Comments by:Anthony J. LoPintoCEOEquinox Partners New York City

The results of last week’s poll surprised commentator LoPinto. The majority of the participants (54%) say they’re going to be focusing their hiring on entry-level positions, while 28% will be focusing on middle-management and 18% will be filling executive chairs. It’s not that LoPinto thinks entry-level is unimportant. In fact, his firm is coordinating an initiative among industry associations to foster internship programs. But the critical need, he argues, for hit-the-ground-running managers is here and clear. He explains:

“My expectation would be that the majority of hiring would be at the mid levels. This is a specialized industry, and as this market evolves, it’s becoming increasingly important for owners and portfolio managers, and others associated with managing the real estate, to start to work the portfolios more aggressively. It provides more leverage for the company. I believe that this need will be strong through ’07 and into ’08. This is especially true if you look at the substantial development activity that’s taking place. Oversupply might be on the horizon. So that need to work portfolios will be increasingly important.

“The demand for development talent is unabated and significant–and this is for talent of all types–hunters and skinners who can originate business and drive deals, developers who know how to work the process full-cycle and professionals who fall into the project-management category. We are seeing activity at a very high level for all types.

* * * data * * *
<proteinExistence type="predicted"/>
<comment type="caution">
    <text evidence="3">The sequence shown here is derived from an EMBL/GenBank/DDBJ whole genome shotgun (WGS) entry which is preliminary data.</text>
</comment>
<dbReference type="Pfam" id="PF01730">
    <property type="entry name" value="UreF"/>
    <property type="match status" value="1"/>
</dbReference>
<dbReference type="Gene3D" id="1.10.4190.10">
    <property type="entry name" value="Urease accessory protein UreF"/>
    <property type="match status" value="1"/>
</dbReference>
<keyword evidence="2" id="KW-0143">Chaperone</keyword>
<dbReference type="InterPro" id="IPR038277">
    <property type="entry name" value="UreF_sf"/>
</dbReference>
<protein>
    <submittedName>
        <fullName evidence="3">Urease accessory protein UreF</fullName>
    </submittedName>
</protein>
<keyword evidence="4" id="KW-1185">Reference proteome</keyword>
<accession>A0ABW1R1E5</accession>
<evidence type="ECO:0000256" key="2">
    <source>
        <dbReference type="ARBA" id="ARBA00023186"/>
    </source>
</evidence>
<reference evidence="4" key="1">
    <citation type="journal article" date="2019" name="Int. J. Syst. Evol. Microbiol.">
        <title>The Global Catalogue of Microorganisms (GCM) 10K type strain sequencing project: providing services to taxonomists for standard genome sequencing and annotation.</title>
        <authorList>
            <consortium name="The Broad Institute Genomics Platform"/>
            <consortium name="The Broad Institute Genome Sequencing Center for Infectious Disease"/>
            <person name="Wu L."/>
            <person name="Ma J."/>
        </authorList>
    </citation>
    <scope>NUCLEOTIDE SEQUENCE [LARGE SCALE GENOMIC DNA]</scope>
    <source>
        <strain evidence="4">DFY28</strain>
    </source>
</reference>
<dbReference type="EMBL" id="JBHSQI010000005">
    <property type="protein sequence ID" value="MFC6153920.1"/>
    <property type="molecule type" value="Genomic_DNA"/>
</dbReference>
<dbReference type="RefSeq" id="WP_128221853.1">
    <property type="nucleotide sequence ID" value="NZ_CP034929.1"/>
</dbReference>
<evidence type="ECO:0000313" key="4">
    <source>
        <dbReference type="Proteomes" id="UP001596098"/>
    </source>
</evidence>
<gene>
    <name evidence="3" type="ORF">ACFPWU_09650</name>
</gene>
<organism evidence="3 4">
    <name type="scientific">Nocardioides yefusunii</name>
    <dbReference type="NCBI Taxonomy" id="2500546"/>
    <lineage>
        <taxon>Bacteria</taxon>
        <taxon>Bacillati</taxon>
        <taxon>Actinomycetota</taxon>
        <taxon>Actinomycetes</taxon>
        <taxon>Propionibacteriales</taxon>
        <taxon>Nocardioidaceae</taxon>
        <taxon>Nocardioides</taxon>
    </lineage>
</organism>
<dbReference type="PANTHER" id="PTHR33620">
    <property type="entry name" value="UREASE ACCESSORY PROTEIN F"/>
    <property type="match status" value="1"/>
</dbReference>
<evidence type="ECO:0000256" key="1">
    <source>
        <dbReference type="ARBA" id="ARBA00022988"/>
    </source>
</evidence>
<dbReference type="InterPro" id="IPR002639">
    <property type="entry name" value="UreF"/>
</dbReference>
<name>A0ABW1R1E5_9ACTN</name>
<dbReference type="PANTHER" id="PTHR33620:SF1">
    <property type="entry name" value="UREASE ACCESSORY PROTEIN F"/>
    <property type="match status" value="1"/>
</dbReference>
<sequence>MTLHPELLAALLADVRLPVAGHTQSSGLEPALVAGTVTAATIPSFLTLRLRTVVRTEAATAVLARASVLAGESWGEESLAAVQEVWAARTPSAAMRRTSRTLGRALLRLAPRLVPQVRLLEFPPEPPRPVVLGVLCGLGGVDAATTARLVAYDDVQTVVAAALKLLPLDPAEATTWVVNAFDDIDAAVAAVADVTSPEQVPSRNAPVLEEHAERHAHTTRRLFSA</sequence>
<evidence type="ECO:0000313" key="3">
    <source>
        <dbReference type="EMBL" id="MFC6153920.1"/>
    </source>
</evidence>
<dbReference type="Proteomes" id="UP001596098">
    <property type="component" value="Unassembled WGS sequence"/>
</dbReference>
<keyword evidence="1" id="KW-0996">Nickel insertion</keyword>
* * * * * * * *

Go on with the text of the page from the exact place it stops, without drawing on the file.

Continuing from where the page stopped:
“Having said that, entry-level personnel are key, and there is a significant need to bring young talent into the industry and groom them for leadership. But that’s a long-term process. Intern job programs prepare university and college students for jobs tomorrow. Once at those jobs, you’re looking at a three-to-five-year process of learning the business. This is a talent pool that will take years to develop.

“In terms of the one choice we did not discuss, most companies prefer that executive-level talent gets the nod through a solid succession-planning process. But we see often that companies don’t necessarily have planned as fully as they need to in order to satisfy all of their executive needs. So often companies will promote, but as often they will go externally for talent.”

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